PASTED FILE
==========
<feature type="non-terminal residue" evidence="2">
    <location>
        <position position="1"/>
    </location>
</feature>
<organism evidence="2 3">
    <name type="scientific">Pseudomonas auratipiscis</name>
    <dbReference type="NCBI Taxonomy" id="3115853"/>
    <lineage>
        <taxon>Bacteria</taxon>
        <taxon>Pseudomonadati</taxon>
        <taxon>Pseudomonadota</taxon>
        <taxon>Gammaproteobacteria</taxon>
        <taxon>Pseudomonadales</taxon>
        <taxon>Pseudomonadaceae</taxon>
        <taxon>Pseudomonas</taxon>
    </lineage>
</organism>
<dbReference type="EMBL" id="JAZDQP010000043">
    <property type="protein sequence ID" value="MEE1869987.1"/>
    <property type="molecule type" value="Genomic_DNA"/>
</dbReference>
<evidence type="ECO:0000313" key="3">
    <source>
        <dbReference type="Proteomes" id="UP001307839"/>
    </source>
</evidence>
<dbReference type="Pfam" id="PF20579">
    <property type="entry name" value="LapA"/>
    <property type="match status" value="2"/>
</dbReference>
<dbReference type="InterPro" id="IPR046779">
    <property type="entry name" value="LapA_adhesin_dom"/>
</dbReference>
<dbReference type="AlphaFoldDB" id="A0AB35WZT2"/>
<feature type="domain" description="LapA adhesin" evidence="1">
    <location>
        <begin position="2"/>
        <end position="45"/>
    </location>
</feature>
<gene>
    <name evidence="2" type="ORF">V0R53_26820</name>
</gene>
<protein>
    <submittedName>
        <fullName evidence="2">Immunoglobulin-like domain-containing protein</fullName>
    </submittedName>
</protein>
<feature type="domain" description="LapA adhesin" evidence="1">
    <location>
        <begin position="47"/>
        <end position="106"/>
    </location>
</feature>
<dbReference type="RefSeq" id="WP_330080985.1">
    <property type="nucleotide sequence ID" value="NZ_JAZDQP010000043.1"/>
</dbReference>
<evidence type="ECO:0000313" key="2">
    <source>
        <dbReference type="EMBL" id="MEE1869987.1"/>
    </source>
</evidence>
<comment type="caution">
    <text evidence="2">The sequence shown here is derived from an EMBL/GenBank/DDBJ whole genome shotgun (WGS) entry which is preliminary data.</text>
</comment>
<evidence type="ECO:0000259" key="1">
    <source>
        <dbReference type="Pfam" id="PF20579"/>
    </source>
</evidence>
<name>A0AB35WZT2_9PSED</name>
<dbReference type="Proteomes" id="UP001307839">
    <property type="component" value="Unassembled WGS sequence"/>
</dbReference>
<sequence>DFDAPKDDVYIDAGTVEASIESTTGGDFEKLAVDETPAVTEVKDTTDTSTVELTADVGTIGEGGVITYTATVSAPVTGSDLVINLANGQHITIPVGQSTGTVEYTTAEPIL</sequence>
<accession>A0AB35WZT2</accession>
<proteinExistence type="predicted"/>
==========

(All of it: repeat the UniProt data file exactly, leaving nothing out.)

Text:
<feature type="non-terminal residue" evidence="2">
    <location>
        <position position="1"/>
    </location>
</feature>
<organism evidence="2 3">
    <name type="scientific">Pseudomonas auratipiscis</name>
    <dbReference type="NCBI Taxonomy" id="3115853"/>
    <lineage>
        <taxon>Bacteria</taxon>
        <taxon>Pseudomonadati</taxon>
        <taxon>Pseudomonadota</taxon>
        <taxon>Gammaproteobacteria</taxon>
        <taxon>Pseudomonadales</taxon>
        <taxon>Pseudomonadaceae</taxon>
        <taxon>Pseudomonas</taxon>
    </lineage>
</organism>
<dbReference type="EMBL" id="JAZDQP010000043">
    <property type="protein sequence ID" value="MEE1869987.1"/>
    <property type="molecule type" value="Genomic_DNA"/>
</dbReference>
<evidence type="ECO:0000313" key="3">
    <source>
        <dbReference type="Proteomes" id="UP001307839"/>
    </source>
</evidence>
<dbReference type="Pfam" id="PF20579">
    <property type="entry name" value="LapA"/>
    <property type="match status" value="2"/>
</dbReference>
<dbReference type="InterPro" id="IPR046779">
    <property type="entry name" value="LapA_adhesin_dom"/>
</dbReference>
<dbReference type="AlphaFoldDB" id="A0AB35WZT2"/>
<feature type="domain" description="LapA adhesin" evidence="1">
    <location>
        <begin position="2"/>
        <end position="45"/>
    </location>
</feature>
<gene>
    <name evidence="2" type="ORF">V0R53_26820</name>
</gene>
<protein>
    <submittedName>
        <fullName evidence="2">Immunoglobulin-like domain-containing protein</fullName>
    </submittedName>
</protein>
<feature type="domain" description="LapA adhesin" evidence="1">
    <location>
        <begin position="47"/>
        <end position="106"/>
    </location>
</feature>
<dbReference type="RefSeq" id="WP_330080985.1">
    <property type="nucleotide sequence ID" value="NZ_JAZDQP010000043.1"/>
</dbReference>
<evidence type="ECO:0000313" key="2">
    <source>
        <dbReference type="EMBL" id="MEE1869987.1"/>
    </source>
</evidence>
<comment type="caution">
    <text evidence="2">The sequence shown here is derived from an EMBL/GenBank/DDBJ whole genome shotgun (WGS) entry which is preliminary data.</text>
</comment>
<evidence type="ECO:0000259" key="1">
    <source>
        <dbReference type="Pfam" id="PF20579"/>
    </source>
</evidence>
<name>A0AB35WZT2_9PSED</name>
<dbReference type="Proteomes" id="UP001307839">
    <property type="component" value="Unassembled WGS sequence"/>
</dbReference>
<sequence>DFDAPKDDVYIDAGTVEASIESTTGGDFEKLAVDETPAVTEVKDTTDTSTVELTADVGTIGEGGVITYTATVSAPVTGSDLVINLANGQHITIPVGQSTGTVEYTTAEPIL</sequence>
<accession>A0AB35WZT2</accession>
<proteinExistence type="predicted"/>